Slim Well Casing Design for a Deepwater Application Using a Fast and Flexible Finite Element Engine
- Murat Panayirci (Schlumberger) | Olivier Houette (Schlumberger) | Sjoerd Brands (Schlumberger) | Marius Paraschiv (Schlumberger) | Simon French (Energean Oil & Gas)
- Document ID
- Society of Petroleum Engineers
- SPE/IADC International Drilling Conference and Exhibition, 5-7 March, The Hague, The Netherlands
- Publication Date
- Document Type
- Conference Paper
- 2019. SPE/IADC Drilling Conference and Exhibition
- 0.2 Wellbore Design, 1.14.1 Casing Design, 2.1.3 Completion Equipment, 1.14 Casing and Cementing
- Casing Design, Buckling, Deep Water, Post-buckling Analysis, Finite Element Method
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In the exploration and production (E&P) industry attempts at reducing the cost of the well construction by applying various well architecture slim designs has attracted attention from operators for decades. The recent industry downturn has further contributed to a renewed focus on this strategy. In this study we present a slim well design application within the FortunaCo project (a Joint Venture between OneLNG and Ophir), which aims at developing the Fortuna and Viscata fields in Deepwater offshore Equatorial Guinea. An advanced static nonlinear Finite Element engine is used in this process, which considers contact and friction; can handle large deformations and is therefore suitable to carry out buckling analysis. The top hole structural robustness is analyzed using this engine in the event of a worst case axial load, which for this study is assumed to be:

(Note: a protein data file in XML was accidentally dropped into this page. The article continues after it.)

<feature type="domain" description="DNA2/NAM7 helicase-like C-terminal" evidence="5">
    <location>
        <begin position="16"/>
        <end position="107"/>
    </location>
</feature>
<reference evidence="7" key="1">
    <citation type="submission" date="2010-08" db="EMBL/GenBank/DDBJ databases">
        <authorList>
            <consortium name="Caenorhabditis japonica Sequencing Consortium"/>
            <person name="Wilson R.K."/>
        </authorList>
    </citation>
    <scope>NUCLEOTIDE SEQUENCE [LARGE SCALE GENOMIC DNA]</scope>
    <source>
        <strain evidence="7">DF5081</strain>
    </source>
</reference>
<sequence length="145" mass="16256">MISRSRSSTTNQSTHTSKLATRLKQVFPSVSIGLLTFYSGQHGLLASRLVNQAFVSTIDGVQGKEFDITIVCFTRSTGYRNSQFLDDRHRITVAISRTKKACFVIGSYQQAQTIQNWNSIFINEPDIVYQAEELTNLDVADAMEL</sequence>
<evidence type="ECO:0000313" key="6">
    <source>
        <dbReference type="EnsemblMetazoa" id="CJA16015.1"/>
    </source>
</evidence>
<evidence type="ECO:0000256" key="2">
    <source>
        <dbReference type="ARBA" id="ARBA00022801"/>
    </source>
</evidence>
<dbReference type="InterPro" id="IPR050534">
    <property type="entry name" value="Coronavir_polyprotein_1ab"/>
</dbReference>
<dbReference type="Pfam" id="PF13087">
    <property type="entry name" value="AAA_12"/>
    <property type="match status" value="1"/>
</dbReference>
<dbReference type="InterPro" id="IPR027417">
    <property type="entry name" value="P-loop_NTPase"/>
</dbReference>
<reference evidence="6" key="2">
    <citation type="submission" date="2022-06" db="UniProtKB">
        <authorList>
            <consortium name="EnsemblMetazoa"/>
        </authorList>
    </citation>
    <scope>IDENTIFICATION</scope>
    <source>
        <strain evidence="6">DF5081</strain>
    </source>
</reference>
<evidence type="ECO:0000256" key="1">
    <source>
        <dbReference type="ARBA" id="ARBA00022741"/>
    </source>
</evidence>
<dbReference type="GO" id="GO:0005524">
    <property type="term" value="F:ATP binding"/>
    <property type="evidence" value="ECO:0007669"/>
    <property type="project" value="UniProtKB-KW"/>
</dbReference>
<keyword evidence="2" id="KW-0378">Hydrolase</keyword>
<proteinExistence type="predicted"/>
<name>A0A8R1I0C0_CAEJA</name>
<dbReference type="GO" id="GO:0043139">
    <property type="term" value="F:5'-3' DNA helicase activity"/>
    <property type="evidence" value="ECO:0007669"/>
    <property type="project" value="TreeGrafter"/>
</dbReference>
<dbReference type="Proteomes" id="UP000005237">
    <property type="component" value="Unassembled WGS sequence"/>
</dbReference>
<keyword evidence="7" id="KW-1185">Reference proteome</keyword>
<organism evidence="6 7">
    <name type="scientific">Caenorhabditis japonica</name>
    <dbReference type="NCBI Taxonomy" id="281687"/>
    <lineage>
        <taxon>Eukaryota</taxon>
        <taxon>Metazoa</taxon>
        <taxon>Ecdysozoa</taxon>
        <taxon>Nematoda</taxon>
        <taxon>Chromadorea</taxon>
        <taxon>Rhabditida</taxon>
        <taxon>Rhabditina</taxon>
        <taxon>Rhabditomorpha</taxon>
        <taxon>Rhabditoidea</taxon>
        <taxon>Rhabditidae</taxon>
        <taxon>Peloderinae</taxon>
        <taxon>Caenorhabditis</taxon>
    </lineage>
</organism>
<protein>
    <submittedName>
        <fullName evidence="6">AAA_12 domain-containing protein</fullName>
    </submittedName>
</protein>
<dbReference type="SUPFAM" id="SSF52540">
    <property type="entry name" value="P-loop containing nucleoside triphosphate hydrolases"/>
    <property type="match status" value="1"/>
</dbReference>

The Conductor Pipe (CP) able to take its own weight only,
The upper section of the surface casing (inside the CP) free of cement,
The full buoyant weight of the Horizontal Christmas tree and Subsea Blowout Preventer applied onto the well.
This paper demonstrates that the selected numerical model is suitable to estimate critical buckling loads and identify post-buckled modes exerted on surface structural casings. Furthermore, it is shown that the visualization capabilities and speed of the engine allow the operator to optimize the design iteratively in an efficient manner. We conclude that the selected methodology is suitable for the operator to validate a slim well design for a Deepwater development application at concept phase for minimal cost with the necessary level of confidence.
|File Size||1 MB||Number of Pages||11|
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